Published August 2005

For managers, planning, organizing and controlling depend on leadership

University courses in management usually begin with an outline of what managing involves and why it is necessary.

More often than not, the abbreviation “POLC” will turn up — meaning Planning, Organiz-ing, Leading, and Controlling — to identify the tasks that make up management’s work.

The textbooks generally deal with the POLC tasks as separate things. And in the real world, one of the toughest things for managers to get a handle on is how those four management tasks relate to one another.

We can see a good example of the interaction between leading and organizing, though, when we look at how managers organize work.

Management schools are really good at teaching organizational skills. And business managers have become very familiar with the tools of the trade — the flow charts, “org charts,” and project management techniques.

But there is a big difference between an organization chart and reality.

Simply listing the things in a business that have to be done, and typing “customer service,” “shipping and receiving,” or “accounts receiv-able” into a box isn’t organizing the work, it is just inventorying the work.

When we attempt to organize work that way, concentrating solely on the “O” in POLC, we leave out an important element: leadership.

To give jobs an effective structure we have to bridge the gap between those wonderful management tools in the textbook and the real world that people work in.

And the first step is to recognize one of the critical differences between the education and training world and the real workplace.

A key characteristic of schools and training programs is that they have a beginning and an end. Participants work toward achieving a specific goal — completion — and then, after being evaluated, move on.

By contrast, most jobs in the workplace never really end. The workday ends, but the work doesn’t. And the answer to “Are we there yet?” is always the same: “No.”

Good managers keep this in mind when they are organizing the work within a business, and they apply some leadership so that the people actually doing the work can get a sense of achievement.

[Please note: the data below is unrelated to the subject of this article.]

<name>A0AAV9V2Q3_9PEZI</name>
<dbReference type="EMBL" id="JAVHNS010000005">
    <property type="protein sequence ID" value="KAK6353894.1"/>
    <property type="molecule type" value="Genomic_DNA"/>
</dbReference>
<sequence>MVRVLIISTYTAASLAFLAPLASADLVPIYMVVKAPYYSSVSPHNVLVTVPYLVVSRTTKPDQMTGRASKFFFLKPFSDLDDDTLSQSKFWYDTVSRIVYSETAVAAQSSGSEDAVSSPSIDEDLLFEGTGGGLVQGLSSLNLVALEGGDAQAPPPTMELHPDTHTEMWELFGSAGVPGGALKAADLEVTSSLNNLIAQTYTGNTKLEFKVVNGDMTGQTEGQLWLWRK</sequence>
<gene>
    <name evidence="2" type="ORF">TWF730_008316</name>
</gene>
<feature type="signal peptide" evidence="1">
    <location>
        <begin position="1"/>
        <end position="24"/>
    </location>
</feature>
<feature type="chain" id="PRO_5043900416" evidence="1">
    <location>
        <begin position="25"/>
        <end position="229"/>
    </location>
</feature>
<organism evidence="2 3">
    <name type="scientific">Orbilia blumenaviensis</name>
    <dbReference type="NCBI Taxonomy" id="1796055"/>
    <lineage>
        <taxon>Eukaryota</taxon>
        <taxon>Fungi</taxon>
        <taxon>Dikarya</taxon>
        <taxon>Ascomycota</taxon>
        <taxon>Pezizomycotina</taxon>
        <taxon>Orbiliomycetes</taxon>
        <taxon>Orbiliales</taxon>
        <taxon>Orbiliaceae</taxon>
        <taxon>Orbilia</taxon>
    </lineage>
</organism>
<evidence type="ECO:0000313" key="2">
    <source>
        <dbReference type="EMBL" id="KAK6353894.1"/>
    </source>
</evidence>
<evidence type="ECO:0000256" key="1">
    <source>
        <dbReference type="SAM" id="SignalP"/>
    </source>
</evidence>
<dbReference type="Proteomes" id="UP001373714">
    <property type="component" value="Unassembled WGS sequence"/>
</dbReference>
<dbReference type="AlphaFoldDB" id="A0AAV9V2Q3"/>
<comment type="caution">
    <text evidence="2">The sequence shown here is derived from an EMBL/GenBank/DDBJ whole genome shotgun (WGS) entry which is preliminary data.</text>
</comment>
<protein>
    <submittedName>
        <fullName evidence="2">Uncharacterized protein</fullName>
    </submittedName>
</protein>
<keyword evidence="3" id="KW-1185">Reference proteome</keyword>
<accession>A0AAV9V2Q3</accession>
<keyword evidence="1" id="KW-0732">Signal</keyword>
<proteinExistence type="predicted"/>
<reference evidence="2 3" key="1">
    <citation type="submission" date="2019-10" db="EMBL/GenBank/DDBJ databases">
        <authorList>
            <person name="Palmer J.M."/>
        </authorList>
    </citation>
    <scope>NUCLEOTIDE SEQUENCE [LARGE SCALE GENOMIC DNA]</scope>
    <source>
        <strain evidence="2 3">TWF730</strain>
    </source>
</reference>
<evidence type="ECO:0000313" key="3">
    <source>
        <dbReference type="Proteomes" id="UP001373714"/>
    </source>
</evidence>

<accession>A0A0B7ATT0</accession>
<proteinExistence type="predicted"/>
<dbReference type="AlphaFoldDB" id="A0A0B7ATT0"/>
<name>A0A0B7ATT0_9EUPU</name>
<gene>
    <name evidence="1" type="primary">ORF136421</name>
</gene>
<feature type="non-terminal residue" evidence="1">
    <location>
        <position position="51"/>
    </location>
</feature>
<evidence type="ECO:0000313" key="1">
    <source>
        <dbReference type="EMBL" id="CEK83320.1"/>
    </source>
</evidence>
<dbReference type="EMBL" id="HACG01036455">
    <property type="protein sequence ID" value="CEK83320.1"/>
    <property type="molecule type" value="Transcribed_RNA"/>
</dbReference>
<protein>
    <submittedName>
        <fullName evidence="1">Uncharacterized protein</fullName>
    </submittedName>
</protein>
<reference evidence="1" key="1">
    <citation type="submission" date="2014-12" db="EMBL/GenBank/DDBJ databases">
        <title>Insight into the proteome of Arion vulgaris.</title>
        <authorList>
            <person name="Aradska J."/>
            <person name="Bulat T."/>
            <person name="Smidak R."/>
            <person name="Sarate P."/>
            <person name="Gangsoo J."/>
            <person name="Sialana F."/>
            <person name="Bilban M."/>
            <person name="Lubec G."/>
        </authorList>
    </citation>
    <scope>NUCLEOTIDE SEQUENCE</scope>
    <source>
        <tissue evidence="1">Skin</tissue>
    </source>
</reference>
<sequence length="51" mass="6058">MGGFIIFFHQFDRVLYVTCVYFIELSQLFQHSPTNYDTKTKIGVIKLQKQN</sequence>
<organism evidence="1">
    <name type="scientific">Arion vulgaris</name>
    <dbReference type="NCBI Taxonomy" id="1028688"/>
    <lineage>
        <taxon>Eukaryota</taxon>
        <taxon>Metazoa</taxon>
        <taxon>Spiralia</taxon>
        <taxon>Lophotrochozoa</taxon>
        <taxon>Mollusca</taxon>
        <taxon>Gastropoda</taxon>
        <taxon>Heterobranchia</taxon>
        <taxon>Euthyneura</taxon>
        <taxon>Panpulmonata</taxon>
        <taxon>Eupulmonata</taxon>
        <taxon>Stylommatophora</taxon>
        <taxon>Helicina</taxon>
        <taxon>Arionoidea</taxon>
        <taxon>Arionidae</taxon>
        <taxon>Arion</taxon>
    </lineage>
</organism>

There are several ways to do this. The first, not surprisingly, is to take an interest in how the person is doing the job. A good start is to ask questions about how priorities are set, how goals are determined, and what kinds of problems come up.

Don’t be surprised if at first the answers are strikingly similar to the ones you got when you asked your teenager, “How was your day at school?” It takes a while to develop real communications between people; the workplace is no exception.

The second is to take the information you are getting and use it to lead the worker into setting some goals. Start with just onea clear, straightforward, and achievable objective.

This will achieve two purposes. After the goal is reached, the worker will get a justifiable sense of accomplishment. And his or her success will change the character of the communications between you.

Your questions will no longer seem like an inquiry into “what’s going wrong,” but of a “we can do this even better” conversation.

Goal-setting will quickly be taken over by the worker. And these goals, in turn, can act as the kind of “beginning and end” that transforms our work from drudgery into rewarding achievement.

The third is to limit your praise to the achievements you know about specifically.

One of the recurrent themes in the “Dilbert” comic strip is the manager who is prompted — sometimes by a book, sometimes by an evil consultant — to suddenly and randomly distribute praise to his workers.

There is something both funny and fundamentally insulting about receiving praise from someone who hasn’t a clue as to what you do all day, let alone whether you are doing it well enough to deserve praise.

And, in the real world, there are few things that will erode respect and breed cynicism faster than a “Dilbert”-like manager breezing through the workplace tossing “attaboys” around indiscriminately to the deserving, the undeserving, and even the copier repair guy who happens to be standing there.

The fourth is to repeat the specific praise in any team meetings you might have. This will not only raise the individual’s reputation but also reduce the time it takes to establish individual communications with other workers, because they will see you as someone interested in what they are actually doing all day.

The purpose of organizing work is to align the resources and set the right priorities so that the work can be done efficiently.

Injecting leadership into this process insures that the work actually gets done by the people you have available to do it.

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